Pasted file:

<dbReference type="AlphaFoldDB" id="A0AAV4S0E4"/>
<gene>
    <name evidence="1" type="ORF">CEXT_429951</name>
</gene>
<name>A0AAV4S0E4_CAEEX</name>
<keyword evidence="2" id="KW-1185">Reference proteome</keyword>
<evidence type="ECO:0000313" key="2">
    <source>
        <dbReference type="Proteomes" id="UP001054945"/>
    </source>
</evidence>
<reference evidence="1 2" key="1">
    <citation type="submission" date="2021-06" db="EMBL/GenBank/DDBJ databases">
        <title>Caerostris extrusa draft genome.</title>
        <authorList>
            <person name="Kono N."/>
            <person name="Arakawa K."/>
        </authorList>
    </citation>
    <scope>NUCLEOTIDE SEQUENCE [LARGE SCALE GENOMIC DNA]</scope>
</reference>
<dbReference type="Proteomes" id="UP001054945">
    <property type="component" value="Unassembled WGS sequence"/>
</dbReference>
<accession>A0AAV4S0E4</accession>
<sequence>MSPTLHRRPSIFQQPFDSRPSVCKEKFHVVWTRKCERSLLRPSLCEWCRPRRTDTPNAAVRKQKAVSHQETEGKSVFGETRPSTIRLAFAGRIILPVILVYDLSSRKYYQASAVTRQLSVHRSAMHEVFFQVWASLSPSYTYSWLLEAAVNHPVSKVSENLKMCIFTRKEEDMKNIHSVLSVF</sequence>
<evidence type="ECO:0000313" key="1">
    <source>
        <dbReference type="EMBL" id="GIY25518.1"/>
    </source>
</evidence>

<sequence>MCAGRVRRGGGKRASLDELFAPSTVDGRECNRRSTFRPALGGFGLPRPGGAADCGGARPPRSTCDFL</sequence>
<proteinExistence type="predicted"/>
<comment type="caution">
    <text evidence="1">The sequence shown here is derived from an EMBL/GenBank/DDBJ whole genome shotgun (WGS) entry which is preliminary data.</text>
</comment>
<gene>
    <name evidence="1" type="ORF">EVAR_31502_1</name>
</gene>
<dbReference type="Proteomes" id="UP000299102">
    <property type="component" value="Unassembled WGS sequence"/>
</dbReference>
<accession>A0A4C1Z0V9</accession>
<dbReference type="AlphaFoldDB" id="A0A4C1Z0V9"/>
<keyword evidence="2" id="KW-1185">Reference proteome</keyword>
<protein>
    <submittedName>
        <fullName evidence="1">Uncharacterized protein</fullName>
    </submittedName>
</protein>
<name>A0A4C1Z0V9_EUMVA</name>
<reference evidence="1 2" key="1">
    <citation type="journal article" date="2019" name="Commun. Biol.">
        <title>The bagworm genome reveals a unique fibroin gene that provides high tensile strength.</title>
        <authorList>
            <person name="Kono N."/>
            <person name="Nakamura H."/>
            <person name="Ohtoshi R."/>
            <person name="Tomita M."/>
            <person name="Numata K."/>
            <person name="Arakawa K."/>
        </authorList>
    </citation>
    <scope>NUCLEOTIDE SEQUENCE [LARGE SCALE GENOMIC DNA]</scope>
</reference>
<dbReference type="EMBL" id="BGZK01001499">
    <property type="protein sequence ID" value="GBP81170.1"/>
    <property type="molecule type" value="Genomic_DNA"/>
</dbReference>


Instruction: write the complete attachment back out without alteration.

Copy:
<dbReference type="AlphaFoldDB" id="A0AAV4S0E4"/>
<gene>
    <name evidence="1" type="ORF">CEXT_429951</name>
</gene>
<name>A0AAV4S0E4_CAEEX</name>
<keyword evidence="2" id="KW-1185">Reference proteome</keyword>
<evidence type="ECO:0000313" key="2">
    <source>
        <dbReference type="Proteomes" id="UP001054945"/>
    </source>
</evidence>
<reference evidence="1 2" key="1">
    <citation type="submission" date="2021-06" db="EMBL/GenBank/DDBJ databases">
        <title>Caerostris extrusa draft genome.</title>
        <authorList>
            <person name="Kono N."/>
            <person name="Arakawa K."/>
        </authorList>
    </citation>
    <scope>NUCLEOTIDE SEQUENCE [LARGE SCALE GENOMIC DNA]</scope>
</reference>
<dbReference type="Proteomes" id="UP001054945">
    <property type="component" value="Unassembled WGS sequence"/>
</dbReference>
<accession>A0AAV4S0E4</accession>
<sequence>MSPTLHRRPSIFQQPFDSRPSVCKEKFHVVWTRKCERSLLRPSLCEWCRPRRTDTPNAAVRKQKAVSHQETEGKSVFGETRPSTIRLAFAGRIILPVILVYDLSSRKYYQASAVTRQLSVHRSAMHEVFFQVWASLSPSYTYSWLLEAAVNHPVSKVSENLKMCIFTRKEEDMKNIHSVLSVF</sequence>
<evidence type="ECO:0000313" key="1">
    <source>
        <dbReference type="EMBL" id="GIY25518.1"/>
    </source>
</evidence>

<sequence>MCAGRVRRGGGKRASLDELFAPSTVDGRECNRRSTFRPALGGFGLPRPGGAADCGGARPPRSTCDFL</sequence>
<proteinExistence type="predicted"/>
<comment type="caution">
    <text evidence="1">The sequence shown here is derived from an EMBL/GenBank/DDBJ whole genome shotgun (WGS) entry which is preliminary data.</text>
</comment>
<gene>
    <name evidence="1" type="ORF">EVAR_31502_1</name>
</gene>
<dbReference type="Proteomes" id="UP000299102">
    <property type="component" value="Unassembled WGS sequence"/>
</dbReference>
<accession>A0A4C1Z0V9</accession>
<dbReference type="AlphaFoldDB" id="A0A4C1Z0V9"/>
<keyword evidence="2" id="KW-1185">Reference proteome</keyword>
<protein>
    <submittedName>
        <fullName evidence="1">Uncharacterized protein</fullName>
    </submittedName>
</protein>
<name>A0A4C1Z0V9_EUMVA</name>
<reference evidence="1 2" key="1">
    <citation type="journal article" date="2019" name="Commun. Biol.">
        <title>The bagworm genome reveals a unique fibroin gene that provides high tensile strength.</title>
        <authorList>
            <person name="Kono N."/>
            <person name="Nakamura H."/>
            <person name="Ohtoshi R."/>
            <person name="Tomita M."/>
            <person name="Numata K."/>
            <person name="Arakawa K."/>
        </authorList>
    </citation>
    <scope>NUCLEOTIDE SEQUENCE [LARGE SCALE GENOMIC DNA]</scope>
</reference>
<dbReference type="EMBL" id="BGZK01001499">
    <property type="protein sequence ID" value="GBP81170.1"/>
    <property type="molecule type" value="Genomic_DNA"/>
</dbReference>